Gender Equity and Social Inclusion in Nepal's Community-Based Forest Management Programs

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Community forestry programs in Nepal have been incredibly successful in terms of carbon sequestration, reforestation, and localized environmental conservation practices. Nepal’s community forest initiatives are managed by national policies and a decentralized method of community-based natural resource management, community forest monitoring, and local leadership. Seen as a successful model for community-based forest management initiatives, this decentralized form of local forest governance has been replicated in several other countries, ranging from Tanzania to India, and there are numerous environmental benefits. However, the role of gender equity and social inclusion among these groups is unclear. Although substantial efforts in terms of gender mainstreaming and social inclusion initiatives have been undertaken and women participate in and lead Community Forest User Groups, barriers to group entry limit social inclusion. While female and marginalized caste groups can participate and make decisions in Community Forest User Groups, social differences need to be considered.

I conducted qualitative research in Western Nepal last winter to understand the intersectionality of gender equity and social inclusion among these forest user groups. I lived in Lamjung, Nepal for two years as a Peace Corps Volunteer, and have deep ties to the community where I conducted this research, and enlisted the support of local leaders and a research assistant to organize and facilitate focus group discussions.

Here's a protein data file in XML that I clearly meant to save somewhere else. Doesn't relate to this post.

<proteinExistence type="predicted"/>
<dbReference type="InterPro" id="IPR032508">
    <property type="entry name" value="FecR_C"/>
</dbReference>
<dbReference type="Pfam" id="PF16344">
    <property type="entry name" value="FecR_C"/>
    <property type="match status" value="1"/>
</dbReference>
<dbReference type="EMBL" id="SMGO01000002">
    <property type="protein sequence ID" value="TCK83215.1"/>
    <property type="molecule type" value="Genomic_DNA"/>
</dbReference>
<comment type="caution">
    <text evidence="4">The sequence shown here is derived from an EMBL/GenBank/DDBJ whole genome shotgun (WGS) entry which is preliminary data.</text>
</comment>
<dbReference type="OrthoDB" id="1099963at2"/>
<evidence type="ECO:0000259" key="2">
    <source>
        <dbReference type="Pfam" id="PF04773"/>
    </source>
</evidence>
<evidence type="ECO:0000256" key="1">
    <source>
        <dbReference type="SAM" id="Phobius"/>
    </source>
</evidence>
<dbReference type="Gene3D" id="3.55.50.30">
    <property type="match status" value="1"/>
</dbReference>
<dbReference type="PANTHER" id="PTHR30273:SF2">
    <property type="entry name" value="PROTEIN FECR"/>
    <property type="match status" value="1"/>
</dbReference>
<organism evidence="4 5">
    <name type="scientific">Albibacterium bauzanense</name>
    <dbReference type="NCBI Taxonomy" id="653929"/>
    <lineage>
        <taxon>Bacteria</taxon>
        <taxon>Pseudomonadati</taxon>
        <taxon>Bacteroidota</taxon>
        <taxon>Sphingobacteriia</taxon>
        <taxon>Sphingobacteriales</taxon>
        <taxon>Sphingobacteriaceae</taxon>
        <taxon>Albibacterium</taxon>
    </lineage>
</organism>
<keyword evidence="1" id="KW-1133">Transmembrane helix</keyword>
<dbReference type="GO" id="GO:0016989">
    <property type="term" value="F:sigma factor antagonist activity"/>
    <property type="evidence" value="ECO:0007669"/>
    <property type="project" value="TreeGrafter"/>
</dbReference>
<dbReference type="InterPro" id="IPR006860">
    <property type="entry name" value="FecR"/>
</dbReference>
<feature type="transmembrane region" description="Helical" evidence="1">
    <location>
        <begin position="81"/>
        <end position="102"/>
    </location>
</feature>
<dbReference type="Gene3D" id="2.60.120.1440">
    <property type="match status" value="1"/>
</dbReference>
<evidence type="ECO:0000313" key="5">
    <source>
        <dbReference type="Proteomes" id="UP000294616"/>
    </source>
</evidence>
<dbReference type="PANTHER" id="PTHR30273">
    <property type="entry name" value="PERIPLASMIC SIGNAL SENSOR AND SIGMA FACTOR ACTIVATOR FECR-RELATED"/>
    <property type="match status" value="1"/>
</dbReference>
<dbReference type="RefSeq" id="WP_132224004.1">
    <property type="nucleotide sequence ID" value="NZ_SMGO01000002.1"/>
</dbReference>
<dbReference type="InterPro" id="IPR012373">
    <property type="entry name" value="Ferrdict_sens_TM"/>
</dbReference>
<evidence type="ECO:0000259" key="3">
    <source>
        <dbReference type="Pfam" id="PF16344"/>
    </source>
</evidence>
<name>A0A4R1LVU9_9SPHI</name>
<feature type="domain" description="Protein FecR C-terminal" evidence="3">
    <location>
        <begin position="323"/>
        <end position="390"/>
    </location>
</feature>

This photo shows my research assistant facilitating a focus group for Community Forest User Group members in Lamjung, Nepal

Most Nepalese are small-holder farmers, and 80% of the population is rural. With socioeconomic drivers such as migration and the flow of remittances, female-headed households are the norm for agrarian regions. As female-headed households have more responsibilities for education, household nutrition, and subsistence agriculture, this also contributes to the “double bind” these women face – increased decision-making and responsibility, but a lack of power within Nepali society. Although many gender-mainstreaming development projects seek to empower women – and many community groups consist primarily of women – women are still excluded from access to cash crop production and markets, formal agricultural training, and land ownership.

While gender equity and social inclusion are sometimes seen as one component in terms of diversity and inclusion, it is important to recognize these as separate – but often intersectional - distinctions. It is far easier to count the number of women who attend a training than it is analyze social difference; in the case of Nepal, this includes low-caste groups, socially disadvantaged groups, women, and other traditionally marginalized populations. Gender equality is pertinent to more inclusive conservation work, but the recognition of gender equity and social inclusion as two different – and often intersecting – components is essential to truly inclusive work within the conservation sector.